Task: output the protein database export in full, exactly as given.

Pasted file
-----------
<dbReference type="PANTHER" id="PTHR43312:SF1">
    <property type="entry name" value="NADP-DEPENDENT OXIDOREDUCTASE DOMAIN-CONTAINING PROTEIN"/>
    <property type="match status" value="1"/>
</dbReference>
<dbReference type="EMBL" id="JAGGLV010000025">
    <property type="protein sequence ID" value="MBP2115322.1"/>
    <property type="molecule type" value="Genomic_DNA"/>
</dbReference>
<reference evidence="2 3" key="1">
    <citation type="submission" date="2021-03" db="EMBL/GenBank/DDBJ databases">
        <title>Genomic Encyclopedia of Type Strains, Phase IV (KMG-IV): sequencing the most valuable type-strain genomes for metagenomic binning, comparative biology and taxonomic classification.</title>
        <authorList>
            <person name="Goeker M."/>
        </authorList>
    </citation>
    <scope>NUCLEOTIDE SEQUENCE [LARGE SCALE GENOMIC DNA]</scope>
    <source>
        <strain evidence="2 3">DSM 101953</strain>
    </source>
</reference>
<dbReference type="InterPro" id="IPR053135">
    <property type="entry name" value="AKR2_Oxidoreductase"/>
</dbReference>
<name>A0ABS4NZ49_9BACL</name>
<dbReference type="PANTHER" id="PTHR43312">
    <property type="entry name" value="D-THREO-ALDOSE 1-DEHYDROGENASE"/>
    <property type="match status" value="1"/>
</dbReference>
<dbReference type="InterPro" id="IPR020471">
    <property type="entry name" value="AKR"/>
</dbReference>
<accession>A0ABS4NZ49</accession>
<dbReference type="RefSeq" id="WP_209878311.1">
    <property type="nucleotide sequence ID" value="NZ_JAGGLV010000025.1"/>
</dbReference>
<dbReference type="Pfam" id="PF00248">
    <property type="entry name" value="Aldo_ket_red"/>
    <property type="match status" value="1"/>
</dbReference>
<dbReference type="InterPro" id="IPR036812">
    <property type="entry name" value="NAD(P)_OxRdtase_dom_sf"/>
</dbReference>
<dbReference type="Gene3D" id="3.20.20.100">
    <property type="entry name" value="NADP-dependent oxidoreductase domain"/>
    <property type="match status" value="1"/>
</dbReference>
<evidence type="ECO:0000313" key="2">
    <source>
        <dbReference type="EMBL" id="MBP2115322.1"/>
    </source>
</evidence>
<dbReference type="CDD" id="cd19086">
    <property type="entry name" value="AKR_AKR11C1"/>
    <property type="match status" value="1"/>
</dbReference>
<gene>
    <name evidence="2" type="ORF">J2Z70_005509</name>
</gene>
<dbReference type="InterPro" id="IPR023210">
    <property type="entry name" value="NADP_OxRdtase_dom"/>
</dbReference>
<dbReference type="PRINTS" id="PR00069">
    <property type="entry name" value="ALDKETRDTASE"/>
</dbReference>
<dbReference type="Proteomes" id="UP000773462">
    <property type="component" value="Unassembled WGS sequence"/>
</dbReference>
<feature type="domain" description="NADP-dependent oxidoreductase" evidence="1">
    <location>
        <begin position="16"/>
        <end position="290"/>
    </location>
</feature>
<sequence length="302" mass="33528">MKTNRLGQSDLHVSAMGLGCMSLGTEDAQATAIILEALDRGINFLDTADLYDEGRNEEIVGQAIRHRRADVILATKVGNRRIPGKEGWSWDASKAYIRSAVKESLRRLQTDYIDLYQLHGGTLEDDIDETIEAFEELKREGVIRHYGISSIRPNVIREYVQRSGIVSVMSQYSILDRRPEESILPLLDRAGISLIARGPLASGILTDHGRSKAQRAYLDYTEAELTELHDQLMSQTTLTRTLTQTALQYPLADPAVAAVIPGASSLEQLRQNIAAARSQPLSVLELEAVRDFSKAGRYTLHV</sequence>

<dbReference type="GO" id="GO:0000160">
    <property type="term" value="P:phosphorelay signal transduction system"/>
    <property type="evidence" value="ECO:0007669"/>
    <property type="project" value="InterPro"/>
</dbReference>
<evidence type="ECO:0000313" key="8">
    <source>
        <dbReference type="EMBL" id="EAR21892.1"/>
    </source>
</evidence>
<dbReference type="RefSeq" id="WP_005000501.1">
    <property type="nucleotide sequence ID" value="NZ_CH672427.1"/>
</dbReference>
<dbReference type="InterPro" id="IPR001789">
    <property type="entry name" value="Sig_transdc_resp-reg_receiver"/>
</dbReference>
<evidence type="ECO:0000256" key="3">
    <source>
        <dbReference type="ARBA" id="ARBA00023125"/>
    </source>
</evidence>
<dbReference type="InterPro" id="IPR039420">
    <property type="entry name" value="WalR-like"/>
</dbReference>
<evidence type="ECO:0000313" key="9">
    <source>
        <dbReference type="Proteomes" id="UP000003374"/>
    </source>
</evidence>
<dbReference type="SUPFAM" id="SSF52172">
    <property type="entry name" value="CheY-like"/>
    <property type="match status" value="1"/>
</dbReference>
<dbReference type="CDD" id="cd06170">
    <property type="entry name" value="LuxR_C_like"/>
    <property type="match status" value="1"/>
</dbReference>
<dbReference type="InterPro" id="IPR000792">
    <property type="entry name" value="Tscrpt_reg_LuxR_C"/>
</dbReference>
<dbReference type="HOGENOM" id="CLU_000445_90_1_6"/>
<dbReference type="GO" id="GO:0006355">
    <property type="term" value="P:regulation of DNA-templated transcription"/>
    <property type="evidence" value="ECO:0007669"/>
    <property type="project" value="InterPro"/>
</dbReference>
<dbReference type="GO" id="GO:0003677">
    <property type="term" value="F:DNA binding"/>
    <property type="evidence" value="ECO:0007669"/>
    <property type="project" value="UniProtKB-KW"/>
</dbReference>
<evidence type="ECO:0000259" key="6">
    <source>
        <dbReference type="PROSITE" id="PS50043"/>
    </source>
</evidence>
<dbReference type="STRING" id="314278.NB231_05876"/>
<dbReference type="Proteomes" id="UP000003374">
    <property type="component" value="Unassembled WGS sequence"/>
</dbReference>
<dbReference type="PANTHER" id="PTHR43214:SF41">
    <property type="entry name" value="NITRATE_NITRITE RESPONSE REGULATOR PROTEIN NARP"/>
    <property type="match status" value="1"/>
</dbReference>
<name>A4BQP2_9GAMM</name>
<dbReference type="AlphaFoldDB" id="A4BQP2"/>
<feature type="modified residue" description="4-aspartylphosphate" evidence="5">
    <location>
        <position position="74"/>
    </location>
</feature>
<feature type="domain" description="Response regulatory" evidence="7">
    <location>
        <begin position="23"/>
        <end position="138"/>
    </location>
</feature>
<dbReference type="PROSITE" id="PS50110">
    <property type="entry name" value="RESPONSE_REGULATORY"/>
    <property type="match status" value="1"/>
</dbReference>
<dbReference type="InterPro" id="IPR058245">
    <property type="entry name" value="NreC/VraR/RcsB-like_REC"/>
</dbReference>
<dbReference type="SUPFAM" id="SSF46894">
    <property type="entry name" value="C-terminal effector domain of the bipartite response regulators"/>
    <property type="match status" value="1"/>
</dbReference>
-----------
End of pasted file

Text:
<dbReference type="PANTHER" id="PTHR43312:SF1">
    <property type="entry name" value="NADP-DEPENDENT OXIDOREDUCTASE DOMAIN-CONTAINING PROTEIN"/>
    <property type="match status" value="1"/>
</dbReference>
<dbReference type="EMBL" id="JAGGLV010000025">
    <property type="protein sequence ID" value="MBP2115322.1"/>
    <property type="molecule type" value="Genomic_DNA"/>
</dbReference>
<reference evidence="2 3" key="1">
    <citation type="submission" date="2021-03" db="EMBL/GenBank/DDBJ databases">
        <title>Genomic Encyclopedia of Type Strains, Phase IV (KMG-IV): sequencing the most valuable type-strain genomes for metagenomic binning, comparative biology and taxonomic classification.</title>
        <authorList>
            <person name="Goeker M."/>
        </authorList>
    </citation>
    <scope>NUCLEOTIDE SEQUENCE [LARGE SCALE GENOMIC DNA]</scope>
    <source>
        <strain evidence="2 3">DSM 101953</strain>
    </source>
</reference>
<dbReference type="InterPro" id="IPR053135">
    <property type="entry name" value="AKR2_Oxidoreductase"/>
</dbReference>
<name>A0ABS4NZ49_9BACL</name>
<dbReference type="PANTHER" id="PTHR43312">
    <property type="entry name" value="D-THREO-ALDOSE 1-DEHYDROGENASE"/>
    <property type="match status" value="1"/>
</dbReference>
<dbReference type="InterPro" id="IPR020471">
    <property type="entry name" value="AKR"/>
</dbReference>
<accession>A0ABS4NZ49</accession>
<dbReference type="RefSeq" id="WP_209878311.1">
    <property type="nucleotide sequence ID" value="NZ_JAGGLV010000025.1"/>
</dbReference>
<dbReference type="Pfam" id="PF00248">
    <property type="entry name" value="Aldo_ket_red"/>
    <property type="match status" value="1"/>
</dbReference>
<dbReference type="InterPro" id="IPR036812">
    <property type="entry name" value="NAD(P)_OxRdtase_dom_sf"/>
</dbReference>
<dbReference type="Gene3D" id="3.20.20.100">
    <property type="entry name" value="NADP-dependent oxidoreductase domain"/>
    <property type="match status" value="1"/>
</dbReference>
<evidence type="ECO:0000313" key="2">
    <source>
        <dbReference type="EMBL" id="MBP2115322.1"/>
    </source>
</evidence>
<dbReference type="CDD" id="cd19086">
    <property type="entry name" value="AKR_AKR11C1"/>
    <property type="match status" value="1"/>
</dbReference>
<gene>
    <name evidence="2" type="ORF">J2Z70_005509</name>
</gene>
<dbReference type="InterPro" id="IPR023210">
    <property type="entry name" value="NADP_OxRdtase_dom"/>
</dbReference>
<dbReference type="PRINTS" id="PR00069">
    <property type="entry name" value="ALDKETRDTASE"/>
</dbReference>
<dbReference type="Proteomes" id="UP000773462">
    <property type="component" value="Unassembled WGS sequence"/>
</dbReference>
<feature type="domain" description="NADP-dependent oxidoreductase" evidence="1">
    <location>
        <begin position="16"/>
        <end position="290"/>
    </location>
</feature>
<sequence length="302" mass="33528">MKTNRLGQSDLHVSAMGLGCMSLGTEDAQATAIILEALDRGINFLDTADLYDEGRNEEIVGQAIRHRRADVILATKVGNRRIPGKEGWSWDASKAYIRSAVKESLRRLQTDYIDLYQLHGGTLEDDIDETIEAFEELKREGVIRHYGISSIRPNVIREYVQRSGIVSVMSQYSILDRRPEESILPLLDRAGISLIARGPLASGILTDHGRSKAQRAYLDYTEAELTELHDQLMSQTTLTRTLTQTALQYPLADPAVAAVIPGASSLEQLRQNIAAARSQPLSVLELEAVRDFSKAGRYTLHV</sequence>

<dbReference type="GO" id="GO:0000160">
    <property type="term" value="P:phosphorelay signal transduction system"/>
    <property type="evidence" value="ECO:0007669"/>
    <property type="project" value="InterPro"/>
</dbReference>
<evidence type="ECO:0000313" key="8">
    <source>
        <dbReference type="EMBL" id="EAR21892.1"/>
    </source>
</evidence>
<dbReference type="RefSeq" id="WP_005000501.1">
    <property type="nucleotide sequence ID" value="NZ_CH672427.1"/>
</dbReference>
<dbReference type="InterPro" id="IPR001789">
    <property type="entry name" value="Sig_transdc_resp-reg_receiver"/>
</dbReference>
<evidence type="ECO:0000256" key="3">
    <source>
        <dbReference type="ARBA" id="ARBA00023125"/>
    </source>
</evidence>
<dbReference type="InterPro" id="IPR039420">
    <property type="entry name" value="WalR-like"/>
</dbReference>
<evidence type="ECO:0000313" key="9">
    <source>
        <dbReference type="Proteomes" id="UP000003374"/>
    </source>
</evidence>
<dbReference type="SUPFAM" id="SSF52172">
    <property type="entry name" value="CheY-like"/>
    <property type="match status" value="1"/>
</dbReference>
<dbReference type="CDD" id="cd06170">
    <property type="entry name" value="LuxR_C_like"/>
    <property type="match status" value="1"/>
</dbReference>
<dbReference type="InterPro" id="IPR000792">
    <property type="entry name" value="Tscrpt_reg_LuxR_C"/>
</dbReference>
<dbReference type="HOGENOM" id="CLU_000445_90_1_6"/>
<dbReference type="GO" id="GO:0006355">
    <property type="term" value="P:regulation of DNA-templated transcription"/>
    <property type="evidence" value="ECO:0007669"/>
    <property type="project" value="InterPro"/>
</dbReference>
<dbReference type="GO" id="GO:0003677">
    <property type="term" value="F:DNA binding"/>
    <property type="evidence" value="ECO:0007669"/>
    <property type="project" value="UniProtKB-KW"/>
</dbReference>
<evidence type="ECO:0000259" key="6">
    <source>
        <dbReference type="PROSITE" id="PS50043"/>
    </source>
</evidence>
<dbReference type="STRING" id="314278.NB231_05876"/>
<dbReference type="Proteomes" id="UP000003374">
    <property type="component" value="Unassembled WGS sequence"/>
</dbReference>
<dbReference type="PANTHER" id="PTHR43214:SF41">
    <property type="entry name" value="NITRATE_NITRITE RESPONSE REGULATOR PROTEIN NARP"/>
    <property type="match status" value="1"/>
</dbReference>
<name>A4BQP2_9GAMM</name>
<dbReference type="AlphaFoldDB" id="A4BQP2"/>
<feature type="modified residue" description="4-aspartylphosphate" evidence="5">
    <location>
        <position position="74"/>
    </location>
</feature>
<feature type="domain" description="Response regulatory" evidence="7">
    <location>
        <begin position="23"/>
        <end position="138"/>
    </location>
</feature>
<dbReference type="PROSITE" id="PS50110">
    <property type="entry name" value="RESPONSE_REGULATORY"/>
    <property type="match status" value="1"/>
</dbReference>
<dbReference type="InterPro" id="IPR058245">
    <property type="entry name" value="NreC/VraR/RcsB-like_REC"/>
</dbReference>
<dbReference type="SUPFAM" id="SSF46894">
    <property type="entry name" value="C-terminal effector domain of the bipartite response regulators"/>
    <property type="match status" value="1"/>
</dbReference>